‘Trust your ears’ is a popular catchphrase in audio, particularly amongst subjectivists, who don’t think that frequency response, power output, signal-to-noise ratios and other scientific measurements can tell them anything they need to know about sound quality.
However, even objectivist audiophiles—those who do think that power output, signal-to-noise ratios and other electronic measurements—can tell them things they need to know about sound quality also say ‘trust your ears’ because they know that measurements can’t tell them everything they need to know.
But can you really trust your ears? I’m sorry, but the answer is no. You can’t trust your ears. You can’t even trust your eyes.
Think about a magician doing a stage trick, say with an empty hat and a white dove. You’re shown the empty hat, and that there’s ‘nothing up the sleeves’ then the hat is spun around and a dove flies out.
That’s pretty much what happens at many cable demonstrations. I recall my first cable demonstration, as shown to me by a dealer in Far North Queensland. He had a small box that switched between what he told me was standard speaker cable and the expensive US-made brand of cable he was selling. The difference in sound was amazing. His cable sounded so much louder, more open and clean-sounding than the ‘standard’ speaker cable. The set-up had been provided to him by the Australian distributor, which had received it from the US manufacturer.
On investigation I found that the US cable manufacturer’s cable run from the box to the speakers was around two metres. The run of so-called ‘ordinary’ speaker cable, however, was something like twenty metres long. Also, it wasn’t ‘standard’ speaker cable at all (which in those days was 240V 10-amp lamp flex) but bell wire—two single strands of thin copper wire designed to take 12 volts d.c. to a front door-bell. Strangely, the dealer didn’t see anything wrong with this set-up. ‘It proves that cables make a difference’, he said.
More recently, the cable demonstrations I have attended have used a more subtle trick, which takes advantage of the fact that the human ear has a built-in preference to prefer the louder of two otherwise identical sounds. So if you want to prove that one cable sounds superior to another, you just make sure that you increase the playback volume slightly when demonstrating the cable you want to sell. I can tell you for a fact that this is the methodology used, because while sitting in the audiences at hi-fi shows I have heard—and measured—the differences in sound pressure levels as the cables were switched.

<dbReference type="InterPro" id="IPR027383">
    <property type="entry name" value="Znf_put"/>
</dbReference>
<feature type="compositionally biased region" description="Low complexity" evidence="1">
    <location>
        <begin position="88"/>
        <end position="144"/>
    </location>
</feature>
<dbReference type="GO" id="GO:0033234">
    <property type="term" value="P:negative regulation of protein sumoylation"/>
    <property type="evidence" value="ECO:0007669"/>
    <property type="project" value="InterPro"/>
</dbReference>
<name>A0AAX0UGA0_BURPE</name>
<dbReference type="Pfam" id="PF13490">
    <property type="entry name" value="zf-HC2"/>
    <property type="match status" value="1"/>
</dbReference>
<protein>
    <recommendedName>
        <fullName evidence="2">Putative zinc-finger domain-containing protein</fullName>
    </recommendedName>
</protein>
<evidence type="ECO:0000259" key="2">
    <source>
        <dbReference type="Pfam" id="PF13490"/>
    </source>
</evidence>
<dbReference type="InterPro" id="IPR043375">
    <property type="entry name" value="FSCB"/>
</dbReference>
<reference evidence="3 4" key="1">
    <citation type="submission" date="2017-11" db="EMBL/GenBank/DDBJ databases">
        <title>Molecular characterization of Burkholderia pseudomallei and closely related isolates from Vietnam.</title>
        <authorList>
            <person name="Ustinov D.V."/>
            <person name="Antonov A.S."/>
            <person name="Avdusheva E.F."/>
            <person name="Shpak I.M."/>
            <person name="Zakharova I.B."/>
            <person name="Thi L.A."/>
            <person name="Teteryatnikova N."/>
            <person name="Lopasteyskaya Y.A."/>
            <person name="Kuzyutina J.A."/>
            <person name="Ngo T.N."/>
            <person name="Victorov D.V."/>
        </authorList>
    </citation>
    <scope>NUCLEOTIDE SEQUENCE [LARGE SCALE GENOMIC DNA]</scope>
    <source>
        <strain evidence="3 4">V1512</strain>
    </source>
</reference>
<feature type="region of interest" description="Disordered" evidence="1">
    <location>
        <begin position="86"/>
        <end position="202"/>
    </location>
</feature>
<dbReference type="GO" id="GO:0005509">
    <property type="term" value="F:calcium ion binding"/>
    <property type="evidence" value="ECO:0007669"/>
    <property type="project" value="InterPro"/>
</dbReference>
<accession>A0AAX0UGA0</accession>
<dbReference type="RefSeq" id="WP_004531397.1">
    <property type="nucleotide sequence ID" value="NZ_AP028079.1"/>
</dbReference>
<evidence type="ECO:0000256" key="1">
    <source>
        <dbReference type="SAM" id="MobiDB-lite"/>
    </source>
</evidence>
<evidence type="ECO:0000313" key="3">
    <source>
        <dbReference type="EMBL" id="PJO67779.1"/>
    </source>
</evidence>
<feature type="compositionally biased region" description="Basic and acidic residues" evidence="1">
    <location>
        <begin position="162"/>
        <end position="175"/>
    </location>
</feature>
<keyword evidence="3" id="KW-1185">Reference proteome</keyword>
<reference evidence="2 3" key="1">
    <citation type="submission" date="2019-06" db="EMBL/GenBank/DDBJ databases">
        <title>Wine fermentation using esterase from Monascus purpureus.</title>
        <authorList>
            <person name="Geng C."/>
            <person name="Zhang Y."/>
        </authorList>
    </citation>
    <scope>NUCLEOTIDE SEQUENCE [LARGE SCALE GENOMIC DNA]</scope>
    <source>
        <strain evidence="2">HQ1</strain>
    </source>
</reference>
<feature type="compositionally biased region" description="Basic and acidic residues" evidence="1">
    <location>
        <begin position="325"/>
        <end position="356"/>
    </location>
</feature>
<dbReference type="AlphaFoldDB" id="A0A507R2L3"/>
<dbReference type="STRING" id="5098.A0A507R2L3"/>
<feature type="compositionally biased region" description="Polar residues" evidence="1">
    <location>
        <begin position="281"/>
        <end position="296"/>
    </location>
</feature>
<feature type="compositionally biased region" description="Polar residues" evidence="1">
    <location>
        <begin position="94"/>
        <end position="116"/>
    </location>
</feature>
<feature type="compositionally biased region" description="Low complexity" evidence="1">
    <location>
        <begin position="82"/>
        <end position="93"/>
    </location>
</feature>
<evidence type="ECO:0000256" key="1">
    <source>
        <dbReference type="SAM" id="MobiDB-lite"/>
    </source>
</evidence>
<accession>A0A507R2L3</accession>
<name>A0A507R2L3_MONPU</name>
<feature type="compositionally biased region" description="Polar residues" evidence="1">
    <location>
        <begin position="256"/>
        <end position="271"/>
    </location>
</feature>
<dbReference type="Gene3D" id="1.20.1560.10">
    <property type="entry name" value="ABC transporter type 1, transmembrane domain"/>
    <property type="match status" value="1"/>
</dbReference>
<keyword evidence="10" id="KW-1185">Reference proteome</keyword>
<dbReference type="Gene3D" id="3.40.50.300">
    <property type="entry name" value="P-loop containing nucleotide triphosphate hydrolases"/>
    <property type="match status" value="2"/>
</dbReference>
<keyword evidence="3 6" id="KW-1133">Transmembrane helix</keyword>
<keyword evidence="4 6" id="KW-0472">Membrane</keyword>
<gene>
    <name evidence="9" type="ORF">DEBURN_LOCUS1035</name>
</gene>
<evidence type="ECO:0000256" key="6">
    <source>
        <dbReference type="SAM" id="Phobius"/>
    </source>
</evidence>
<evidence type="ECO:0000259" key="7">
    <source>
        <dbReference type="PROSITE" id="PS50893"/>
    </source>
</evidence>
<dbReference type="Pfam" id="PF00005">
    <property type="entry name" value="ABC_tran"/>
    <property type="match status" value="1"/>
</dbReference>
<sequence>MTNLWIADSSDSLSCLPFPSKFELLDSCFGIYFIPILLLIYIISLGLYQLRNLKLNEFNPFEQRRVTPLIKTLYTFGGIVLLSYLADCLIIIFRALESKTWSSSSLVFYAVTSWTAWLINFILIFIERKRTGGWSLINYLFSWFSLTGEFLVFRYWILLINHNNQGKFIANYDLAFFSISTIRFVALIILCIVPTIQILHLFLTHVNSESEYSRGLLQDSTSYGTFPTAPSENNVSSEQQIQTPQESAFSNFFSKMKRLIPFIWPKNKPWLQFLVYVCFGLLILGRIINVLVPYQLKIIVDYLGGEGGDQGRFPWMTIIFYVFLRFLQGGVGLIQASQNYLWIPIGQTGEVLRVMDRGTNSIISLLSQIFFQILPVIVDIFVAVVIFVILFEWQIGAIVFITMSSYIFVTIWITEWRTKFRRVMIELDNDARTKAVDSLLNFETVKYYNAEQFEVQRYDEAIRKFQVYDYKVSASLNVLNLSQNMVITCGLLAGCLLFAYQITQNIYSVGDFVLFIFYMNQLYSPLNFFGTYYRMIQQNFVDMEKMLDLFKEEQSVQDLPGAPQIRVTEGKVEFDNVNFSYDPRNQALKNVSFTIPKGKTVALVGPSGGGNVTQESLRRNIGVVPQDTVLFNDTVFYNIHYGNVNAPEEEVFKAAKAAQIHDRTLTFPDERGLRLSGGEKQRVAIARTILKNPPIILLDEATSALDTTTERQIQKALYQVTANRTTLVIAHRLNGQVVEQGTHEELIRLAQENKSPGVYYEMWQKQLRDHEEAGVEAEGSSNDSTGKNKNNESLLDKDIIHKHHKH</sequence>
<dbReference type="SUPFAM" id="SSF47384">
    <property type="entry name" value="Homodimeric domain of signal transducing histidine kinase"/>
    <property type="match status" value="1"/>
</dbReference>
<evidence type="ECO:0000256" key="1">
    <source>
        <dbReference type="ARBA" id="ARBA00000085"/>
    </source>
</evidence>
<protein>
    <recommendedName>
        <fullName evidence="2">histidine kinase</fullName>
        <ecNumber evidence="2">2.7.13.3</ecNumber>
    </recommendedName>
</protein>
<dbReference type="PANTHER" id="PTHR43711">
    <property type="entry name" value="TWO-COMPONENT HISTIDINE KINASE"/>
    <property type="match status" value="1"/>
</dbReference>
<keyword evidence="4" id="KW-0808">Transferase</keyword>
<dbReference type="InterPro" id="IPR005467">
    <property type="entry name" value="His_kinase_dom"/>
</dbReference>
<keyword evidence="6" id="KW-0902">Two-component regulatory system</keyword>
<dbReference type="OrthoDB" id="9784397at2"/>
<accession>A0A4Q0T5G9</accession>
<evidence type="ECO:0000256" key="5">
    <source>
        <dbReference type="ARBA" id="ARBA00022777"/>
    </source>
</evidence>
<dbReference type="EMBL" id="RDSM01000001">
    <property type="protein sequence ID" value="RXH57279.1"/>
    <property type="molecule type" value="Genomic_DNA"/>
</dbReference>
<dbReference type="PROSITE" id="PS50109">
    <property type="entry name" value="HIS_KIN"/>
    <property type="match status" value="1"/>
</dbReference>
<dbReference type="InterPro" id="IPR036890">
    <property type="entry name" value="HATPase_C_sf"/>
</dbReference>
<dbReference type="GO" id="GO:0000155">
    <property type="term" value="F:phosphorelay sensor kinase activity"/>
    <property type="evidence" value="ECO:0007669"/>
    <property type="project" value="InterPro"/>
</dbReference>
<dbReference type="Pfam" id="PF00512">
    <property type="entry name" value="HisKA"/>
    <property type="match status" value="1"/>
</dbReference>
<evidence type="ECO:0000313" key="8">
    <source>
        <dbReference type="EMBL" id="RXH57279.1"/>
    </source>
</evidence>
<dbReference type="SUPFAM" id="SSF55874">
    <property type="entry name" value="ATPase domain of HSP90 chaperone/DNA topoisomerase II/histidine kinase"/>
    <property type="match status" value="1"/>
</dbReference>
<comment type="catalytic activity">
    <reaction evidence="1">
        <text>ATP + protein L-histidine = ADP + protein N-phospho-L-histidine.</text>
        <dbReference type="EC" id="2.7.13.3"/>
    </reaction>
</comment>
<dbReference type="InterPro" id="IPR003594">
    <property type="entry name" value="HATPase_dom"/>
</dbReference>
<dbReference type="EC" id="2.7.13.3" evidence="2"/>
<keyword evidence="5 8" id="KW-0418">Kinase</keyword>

‘But the guy didn’t touch the volume control in the demo I saw!’ I hear many readers exclaim. No, but did you actually watch exactly which way he switched the input source selector? One trick is to use two cables from the source component, each connected to different line level inputs on the amplifier, and insert added resistance to the input you want to produce the quieter sound. Easily done and impossible to detect unless you open the amplifier. And if the amplifier has its own input sensitivity trim circuit, you don’t even have to modify the amplifier to pull this trick. What about cases where the demonstrator didn’t use the input selector, only the mute button? Then what you didn’t see was him adjusting the volume using an r.f. or other type of remote volume control.
Because I can tell you that just as doves don’t fly out of empty hats, volume levels do not change when you use different cables. # greg borrowman
[I am not the only person to have made surreptitious measurements during a cable demo. Mark Waldrep (AIX Records) recorded an entire cable demo and analysed it. You can read his story about it HERE
POSTSCRIPT: As a result of Waldrep' s measurements and his post, he was kicked out of the Los Angeles and Orange County Audio Society and, presumably, will not be allowed to exhibit at future AudioCon events, which are run by the society. You can read about him being booted out HERE.